New smoking link to diabetesBreathing other people's smoke increases risk

26 January 2007

Smoking a cigarette

Health experts have warned that passive smoking can increase the risk of developing diabetes.

New research from the US shows that breathing other people's smoke raises the risk of developing glucose intolerance, the precursor to diabetes.

It's already known that smokers can have a higher risk of developing the disease but this is the first time scientists have been able to establish a link with passive smoking.

In the study, published online in the British Medical Journal (BMJ), researchers examined 4572 men and women in four US cities.

They were divided into four categories - those who smoked, those who had given up, those who had been exposed to other people's smoke and those who had never smoked and had never been exposed to second-hand smoke.

Not enough insulin

The study authors found 22 per cent of smokers developed glucose intolerance - a condition where the body can no longer produce enough insulin to regulate blood sugar - over the 15 year study period.

Non-smokers who had no exposure to second-hand smoke had the lowest risk, with less than 12 per cent developing the condition.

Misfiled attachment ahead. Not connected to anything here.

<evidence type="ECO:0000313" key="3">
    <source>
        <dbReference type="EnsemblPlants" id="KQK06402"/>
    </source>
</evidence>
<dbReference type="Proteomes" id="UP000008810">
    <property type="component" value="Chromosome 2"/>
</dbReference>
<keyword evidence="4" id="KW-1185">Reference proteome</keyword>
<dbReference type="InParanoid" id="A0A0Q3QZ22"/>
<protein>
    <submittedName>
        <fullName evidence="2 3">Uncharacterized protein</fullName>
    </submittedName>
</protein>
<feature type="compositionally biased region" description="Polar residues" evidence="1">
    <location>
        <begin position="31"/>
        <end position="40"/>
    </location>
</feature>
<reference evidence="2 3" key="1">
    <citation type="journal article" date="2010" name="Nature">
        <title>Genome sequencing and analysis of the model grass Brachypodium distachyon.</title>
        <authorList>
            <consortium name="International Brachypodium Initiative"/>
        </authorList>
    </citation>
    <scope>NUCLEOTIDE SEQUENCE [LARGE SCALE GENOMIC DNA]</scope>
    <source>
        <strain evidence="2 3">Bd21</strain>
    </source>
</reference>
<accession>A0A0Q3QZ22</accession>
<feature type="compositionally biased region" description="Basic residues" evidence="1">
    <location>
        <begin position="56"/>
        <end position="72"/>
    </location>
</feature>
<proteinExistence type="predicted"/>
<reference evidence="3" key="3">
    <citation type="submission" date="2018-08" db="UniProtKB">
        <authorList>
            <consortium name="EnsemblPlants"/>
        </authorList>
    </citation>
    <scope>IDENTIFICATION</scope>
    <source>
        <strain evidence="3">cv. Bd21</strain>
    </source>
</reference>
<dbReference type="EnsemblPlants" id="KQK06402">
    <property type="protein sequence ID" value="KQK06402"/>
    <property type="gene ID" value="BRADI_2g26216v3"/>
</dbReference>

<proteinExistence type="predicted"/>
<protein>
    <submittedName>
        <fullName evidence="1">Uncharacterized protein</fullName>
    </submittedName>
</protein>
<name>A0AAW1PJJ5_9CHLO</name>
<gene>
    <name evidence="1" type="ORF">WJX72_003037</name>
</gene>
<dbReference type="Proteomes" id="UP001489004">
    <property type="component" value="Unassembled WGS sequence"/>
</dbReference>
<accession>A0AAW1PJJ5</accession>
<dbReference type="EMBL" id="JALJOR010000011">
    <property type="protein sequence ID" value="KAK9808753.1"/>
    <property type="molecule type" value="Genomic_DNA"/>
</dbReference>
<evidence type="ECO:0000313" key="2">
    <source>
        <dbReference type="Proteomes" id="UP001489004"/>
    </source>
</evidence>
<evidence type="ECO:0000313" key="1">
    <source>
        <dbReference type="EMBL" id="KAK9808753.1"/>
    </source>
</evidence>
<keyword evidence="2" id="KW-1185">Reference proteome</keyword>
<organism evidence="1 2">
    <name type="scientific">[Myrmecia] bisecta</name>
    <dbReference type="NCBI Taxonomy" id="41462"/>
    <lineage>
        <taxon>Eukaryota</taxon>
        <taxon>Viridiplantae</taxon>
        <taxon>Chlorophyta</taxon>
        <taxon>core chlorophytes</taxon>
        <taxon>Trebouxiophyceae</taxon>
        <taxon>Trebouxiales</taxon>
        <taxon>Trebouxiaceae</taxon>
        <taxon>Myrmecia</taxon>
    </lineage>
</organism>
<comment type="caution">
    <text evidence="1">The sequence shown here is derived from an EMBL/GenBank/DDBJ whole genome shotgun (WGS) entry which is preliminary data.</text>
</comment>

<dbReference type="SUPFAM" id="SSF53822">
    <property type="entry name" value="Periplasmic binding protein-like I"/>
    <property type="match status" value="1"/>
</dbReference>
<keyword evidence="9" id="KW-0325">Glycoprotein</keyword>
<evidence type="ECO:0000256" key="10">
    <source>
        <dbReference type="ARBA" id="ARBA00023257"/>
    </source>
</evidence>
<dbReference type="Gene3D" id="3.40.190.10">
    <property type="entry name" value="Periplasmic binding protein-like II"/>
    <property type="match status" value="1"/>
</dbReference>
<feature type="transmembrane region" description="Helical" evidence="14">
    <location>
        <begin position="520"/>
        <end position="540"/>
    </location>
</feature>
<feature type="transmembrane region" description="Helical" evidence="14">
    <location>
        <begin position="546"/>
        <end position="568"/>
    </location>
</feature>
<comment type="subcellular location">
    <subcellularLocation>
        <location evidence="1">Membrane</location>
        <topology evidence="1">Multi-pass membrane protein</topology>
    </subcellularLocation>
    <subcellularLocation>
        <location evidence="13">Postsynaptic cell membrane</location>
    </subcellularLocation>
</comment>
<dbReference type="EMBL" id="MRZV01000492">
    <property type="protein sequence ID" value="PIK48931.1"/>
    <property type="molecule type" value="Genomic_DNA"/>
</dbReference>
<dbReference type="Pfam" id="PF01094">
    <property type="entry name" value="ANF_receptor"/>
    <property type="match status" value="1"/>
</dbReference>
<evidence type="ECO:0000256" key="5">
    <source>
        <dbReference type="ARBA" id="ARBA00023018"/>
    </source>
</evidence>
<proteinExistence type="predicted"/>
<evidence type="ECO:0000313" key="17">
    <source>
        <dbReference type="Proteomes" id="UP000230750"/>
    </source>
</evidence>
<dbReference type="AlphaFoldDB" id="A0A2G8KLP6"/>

But 17 per cent of those who had never smoked themselves but were subject to second-hand smoke also developed glucose intolerance.

Zoe Harrison, Care Advisor at Diabetes UK said: 'We already know that smoking is bad for us and that it increases the risk of complications in those already diagnosed with diabetes.

'But if further research continues to show this link between Type 2 diabetes and passive smoking, then it will certainly support the need for a total smoking ban in public places.

Blindness and amputations

'Diabetes is already increasing at an alarming rate and lifestyle factors definitely play a huge role in this. If this pattern continues, we will soon start seeing people losing their sight or having amputations at a much younger age.'